Looking for a perfect flow meter for molten sulfur (including iron impurities) in a line with steam jacket.
We tried a magnetic flow meter but it did not work.
There are two ways to do this measurement, neither of them perfect.
You can use a Coriolis Mass Flow meter or you can use a specially built transit time ultrasonic flow meter.
I believe Micro Motion, Endress+Hauser and Krohne have all done this measurement with Coriolis meters, and I know that GE/Panametrics has done this measurement for years.
Be sure that you provide accurate data, especially process temperature, pressure and flow rate, when you call your rep.
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A differential pressure measurement with capillary connected remote diaphragm seals across a primary flow element like a venturi, orifice plate or V-cone.
You Can use Wedge flowmeter for this. ABB has it for this specific application.
> Looking for a perfect flow meter for molten sulfur
Many years back, we applied a helical rotor meter to a molten sulfur application. The PD meter was chosen because sulfur has a very bizarre viscosity curve. (It thins out after melting, but goes progressively higher in viscosity with temp.) The PD meter was insensitive to these swings and gave a good volumetric measurement. Max Machinery only makes the 1.5 through 3" sizes now. What is your flow rate? Can you be more specific on the iron impurity? Is there grit or nuggets, or is the iron just chemically present?
mined sulfur or sulfur from sulfur recovery units in refineries can be high purity and may be what you measured.
these days sulfur comes from power plants, smelters, etc. with all sorts of contaminants, grits, etc.
for protection of the meter, and protection against freeze ups, you want no moving parts or obstructed flow path in the sulfur. Steam jacketed wedges work great, for smaller flows steam heated corolis meters are fine for very small pipe sizes where you can afford and have the room for the piping layout.
> What is your flow rate? Can you be more specific on the iron
> impurity? Is there grit or nuggets, or is the iron just chemically present?
There is grit. flow rate is 19m3/h.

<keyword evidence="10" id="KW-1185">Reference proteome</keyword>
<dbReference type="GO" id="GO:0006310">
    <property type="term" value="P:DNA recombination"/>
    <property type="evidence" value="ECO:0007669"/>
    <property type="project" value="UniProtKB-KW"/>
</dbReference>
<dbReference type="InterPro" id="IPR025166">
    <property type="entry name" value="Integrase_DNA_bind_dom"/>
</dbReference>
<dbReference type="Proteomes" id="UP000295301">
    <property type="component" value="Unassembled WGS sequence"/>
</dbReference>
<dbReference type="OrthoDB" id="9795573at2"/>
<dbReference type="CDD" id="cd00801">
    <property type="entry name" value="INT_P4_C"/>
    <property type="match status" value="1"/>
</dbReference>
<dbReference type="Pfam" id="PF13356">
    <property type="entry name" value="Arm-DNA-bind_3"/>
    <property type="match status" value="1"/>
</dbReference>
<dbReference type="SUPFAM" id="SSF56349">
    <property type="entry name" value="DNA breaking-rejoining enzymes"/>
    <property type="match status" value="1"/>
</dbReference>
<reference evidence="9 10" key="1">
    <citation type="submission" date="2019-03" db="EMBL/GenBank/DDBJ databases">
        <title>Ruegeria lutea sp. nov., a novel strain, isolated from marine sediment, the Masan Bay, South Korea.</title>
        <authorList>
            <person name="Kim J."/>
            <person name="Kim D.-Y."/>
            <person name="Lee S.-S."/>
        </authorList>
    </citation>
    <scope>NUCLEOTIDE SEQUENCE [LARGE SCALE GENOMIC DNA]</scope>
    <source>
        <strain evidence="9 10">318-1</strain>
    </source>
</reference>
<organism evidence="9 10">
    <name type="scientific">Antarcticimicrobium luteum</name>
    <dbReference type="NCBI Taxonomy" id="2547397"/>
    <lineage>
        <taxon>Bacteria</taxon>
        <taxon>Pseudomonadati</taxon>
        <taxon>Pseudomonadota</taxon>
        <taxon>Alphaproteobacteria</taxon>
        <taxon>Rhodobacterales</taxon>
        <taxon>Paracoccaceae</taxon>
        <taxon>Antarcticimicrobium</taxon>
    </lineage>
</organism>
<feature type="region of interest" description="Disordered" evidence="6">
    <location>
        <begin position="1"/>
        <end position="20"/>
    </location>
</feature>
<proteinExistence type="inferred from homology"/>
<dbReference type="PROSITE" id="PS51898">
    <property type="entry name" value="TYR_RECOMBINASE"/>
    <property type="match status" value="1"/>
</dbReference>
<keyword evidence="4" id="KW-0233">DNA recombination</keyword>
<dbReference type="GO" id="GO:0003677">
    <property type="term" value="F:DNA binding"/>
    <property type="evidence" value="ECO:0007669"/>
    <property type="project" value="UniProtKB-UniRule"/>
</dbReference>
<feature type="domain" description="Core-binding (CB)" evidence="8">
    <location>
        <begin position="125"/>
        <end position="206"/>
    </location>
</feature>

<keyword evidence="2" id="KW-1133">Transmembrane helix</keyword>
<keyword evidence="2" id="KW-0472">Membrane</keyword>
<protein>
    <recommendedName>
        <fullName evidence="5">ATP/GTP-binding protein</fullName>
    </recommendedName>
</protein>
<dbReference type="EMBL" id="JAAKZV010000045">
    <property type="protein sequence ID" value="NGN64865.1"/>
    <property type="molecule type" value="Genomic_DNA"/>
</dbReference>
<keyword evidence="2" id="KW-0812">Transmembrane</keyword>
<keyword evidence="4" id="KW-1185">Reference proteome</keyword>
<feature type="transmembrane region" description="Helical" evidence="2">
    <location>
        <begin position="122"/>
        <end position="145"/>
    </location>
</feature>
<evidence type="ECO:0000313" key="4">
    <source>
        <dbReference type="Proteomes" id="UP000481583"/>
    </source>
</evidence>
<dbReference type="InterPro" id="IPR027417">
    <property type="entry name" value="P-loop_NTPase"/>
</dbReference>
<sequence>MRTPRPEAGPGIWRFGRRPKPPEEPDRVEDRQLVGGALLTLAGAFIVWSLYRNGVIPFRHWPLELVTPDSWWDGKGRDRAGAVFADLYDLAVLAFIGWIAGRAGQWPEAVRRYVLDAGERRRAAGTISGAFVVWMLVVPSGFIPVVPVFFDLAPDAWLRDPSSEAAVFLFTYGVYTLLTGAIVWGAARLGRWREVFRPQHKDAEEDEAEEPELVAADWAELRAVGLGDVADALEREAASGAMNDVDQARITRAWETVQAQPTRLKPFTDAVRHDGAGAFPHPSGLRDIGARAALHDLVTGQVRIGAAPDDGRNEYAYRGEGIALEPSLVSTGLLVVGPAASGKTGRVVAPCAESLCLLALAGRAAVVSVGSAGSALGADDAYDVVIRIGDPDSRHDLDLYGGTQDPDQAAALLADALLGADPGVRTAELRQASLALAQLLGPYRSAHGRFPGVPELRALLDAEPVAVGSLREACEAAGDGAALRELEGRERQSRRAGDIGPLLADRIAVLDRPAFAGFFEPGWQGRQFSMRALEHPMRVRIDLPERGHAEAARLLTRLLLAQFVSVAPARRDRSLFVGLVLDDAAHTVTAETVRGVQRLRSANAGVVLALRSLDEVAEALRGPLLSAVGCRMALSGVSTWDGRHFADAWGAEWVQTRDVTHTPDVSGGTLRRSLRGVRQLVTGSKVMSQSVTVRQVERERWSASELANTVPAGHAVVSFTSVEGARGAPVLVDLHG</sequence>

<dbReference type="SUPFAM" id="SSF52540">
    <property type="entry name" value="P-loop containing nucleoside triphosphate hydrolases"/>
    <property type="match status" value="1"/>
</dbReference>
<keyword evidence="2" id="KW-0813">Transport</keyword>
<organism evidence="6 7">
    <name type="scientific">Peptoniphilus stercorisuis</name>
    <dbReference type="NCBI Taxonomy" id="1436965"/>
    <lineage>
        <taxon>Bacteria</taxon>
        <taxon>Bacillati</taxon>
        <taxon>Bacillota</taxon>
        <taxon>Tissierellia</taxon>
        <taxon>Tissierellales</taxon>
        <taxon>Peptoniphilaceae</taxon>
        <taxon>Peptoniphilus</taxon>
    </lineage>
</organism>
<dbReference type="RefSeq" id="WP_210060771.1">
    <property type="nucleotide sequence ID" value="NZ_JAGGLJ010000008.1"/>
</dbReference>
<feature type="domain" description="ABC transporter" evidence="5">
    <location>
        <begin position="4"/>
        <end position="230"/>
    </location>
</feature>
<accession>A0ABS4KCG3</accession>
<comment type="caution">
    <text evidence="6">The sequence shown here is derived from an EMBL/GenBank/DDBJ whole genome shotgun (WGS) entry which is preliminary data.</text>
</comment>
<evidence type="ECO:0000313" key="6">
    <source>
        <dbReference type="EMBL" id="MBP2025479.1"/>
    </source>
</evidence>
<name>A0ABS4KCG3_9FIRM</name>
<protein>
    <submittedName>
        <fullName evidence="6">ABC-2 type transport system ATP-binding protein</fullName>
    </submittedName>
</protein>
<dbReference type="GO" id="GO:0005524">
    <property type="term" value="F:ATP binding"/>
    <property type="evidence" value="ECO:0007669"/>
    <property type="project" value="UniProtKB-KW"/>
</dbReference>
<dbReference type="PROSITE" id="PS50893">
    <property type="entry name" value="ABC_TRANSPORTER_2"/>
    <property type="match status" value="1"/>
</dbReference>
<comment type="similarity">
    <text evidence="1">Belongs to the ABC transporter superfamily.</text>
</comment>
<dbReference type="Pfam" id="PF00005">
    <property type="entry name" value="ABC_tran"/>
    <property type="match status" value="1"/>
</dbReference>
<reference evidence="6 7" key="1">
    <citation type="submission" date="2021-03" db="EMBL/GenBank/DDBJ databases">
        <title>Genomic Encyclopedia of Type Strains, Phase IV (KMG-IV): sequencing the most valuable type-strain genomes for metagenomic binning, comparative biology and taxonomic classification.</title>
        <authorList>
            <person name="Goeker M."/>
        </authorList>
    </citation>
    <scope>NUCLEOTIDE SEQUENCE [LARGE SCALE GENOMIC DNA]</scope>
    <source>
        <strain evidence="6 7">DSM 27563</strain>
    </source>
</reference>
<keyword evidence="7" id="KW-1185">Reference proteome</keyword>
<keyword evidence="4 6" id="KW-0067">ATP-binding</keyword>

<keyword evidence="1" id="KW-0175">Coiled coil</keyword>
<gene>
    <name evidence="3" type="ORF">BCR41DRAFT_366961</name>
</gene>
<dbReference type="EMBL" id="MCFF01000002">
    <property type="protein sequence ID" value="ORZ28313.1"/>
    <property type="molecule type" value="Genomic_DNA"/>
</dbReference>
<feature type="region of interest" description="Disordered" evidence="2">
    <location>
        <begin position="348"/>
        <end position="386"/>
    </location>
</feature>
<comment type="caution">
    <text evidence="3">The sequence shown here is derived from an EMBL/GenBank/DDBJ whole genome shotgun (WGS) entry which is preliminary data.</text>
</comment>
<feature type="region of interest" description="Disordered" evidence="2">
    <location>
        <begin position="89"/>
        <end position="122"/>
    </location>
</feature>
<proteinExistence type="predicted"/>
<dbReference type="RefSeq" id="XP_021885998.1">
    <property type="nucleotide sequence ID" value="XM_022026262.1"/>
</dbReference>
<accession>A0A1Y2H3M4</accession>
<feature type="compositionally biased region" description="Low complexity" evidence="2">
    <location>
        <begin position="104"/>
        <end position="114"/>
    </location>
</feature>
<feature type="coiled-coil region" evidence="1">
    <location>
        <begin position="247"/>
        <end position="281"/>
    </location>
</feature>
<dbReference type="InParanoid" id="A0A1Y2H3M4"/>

the ABB flow wedges come in a steam jacketed version and are insensitive to grits and freeze ups.
the Coriolis meters in small sizes 1" or so are also okay but require careful piping layout and ussually fine for clean sulfur.
>> What is your flow rate? Can you be more specific on the iron
>> impurity? Is there grit or nuggets, or is the iron just chemically present?
>There is grit. flow rate is 19m3/h.
> the ABB flow wedges come in a steam jacketed version and are insensitive to
> grits and freeze ups.
> the Coriolis meters in small sizes 1" or so are also okay but require careful
> piping layout and usually fine for clean sulfur.
Please tell me its model and some details.
the chemical tee version
the steam jacketing is usually ordered separately from a supplier such as http://www.csiheat.com/
the jacket assembly and thermal cement is installed over the meter tube.
get the remote seal transmitters from abb, with fill fluid rated for sulfur temperatures.
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specify and purchase what you are comfortable with, once you buy it its up to you to make any choice work.
this forum is not good at sales pitching and negotiation but technical Q/A
>What about KROHNE coriolis flow meter
>concerning pipe size (3inch) and iron
We are working in the start up of an acid plant in Chile and are using a khrone ultrasonic flowmeter (UFM 3030)
If you need more information contact me in email@example.com.
Luis Contreras B
I have a project for the installation of flowmeter in the liquid sulfur (pipe line with steam jacket). GE provide panaflow HT - Does anyone have experience with the installation UFM for sulfur? Or for liquid with high viscosity and temperature?
>Looking for a perfect flow meter for molten sulfur
>(including iron impurities) in a line with steam jacket.
>We tried a magnetic flow meter but it did not work.
GE Panaflow HT is the only way to measure molten sulfur that I believe in. They have been doing it for at least 30 years that I know of. It works well, requires low maintenance, and is highly accurate.
Walt Boyes, Life Fellow, ISA; Fellow InstMC
Chartered Measurement and Control Technologist,
Member Assoc. of Professional Futurists
Spitzer and Boyes LLC
**Spitzer and Boyes LLC publishes the Industrial Automation and Process Control INSIDER (www.iainsider.com)**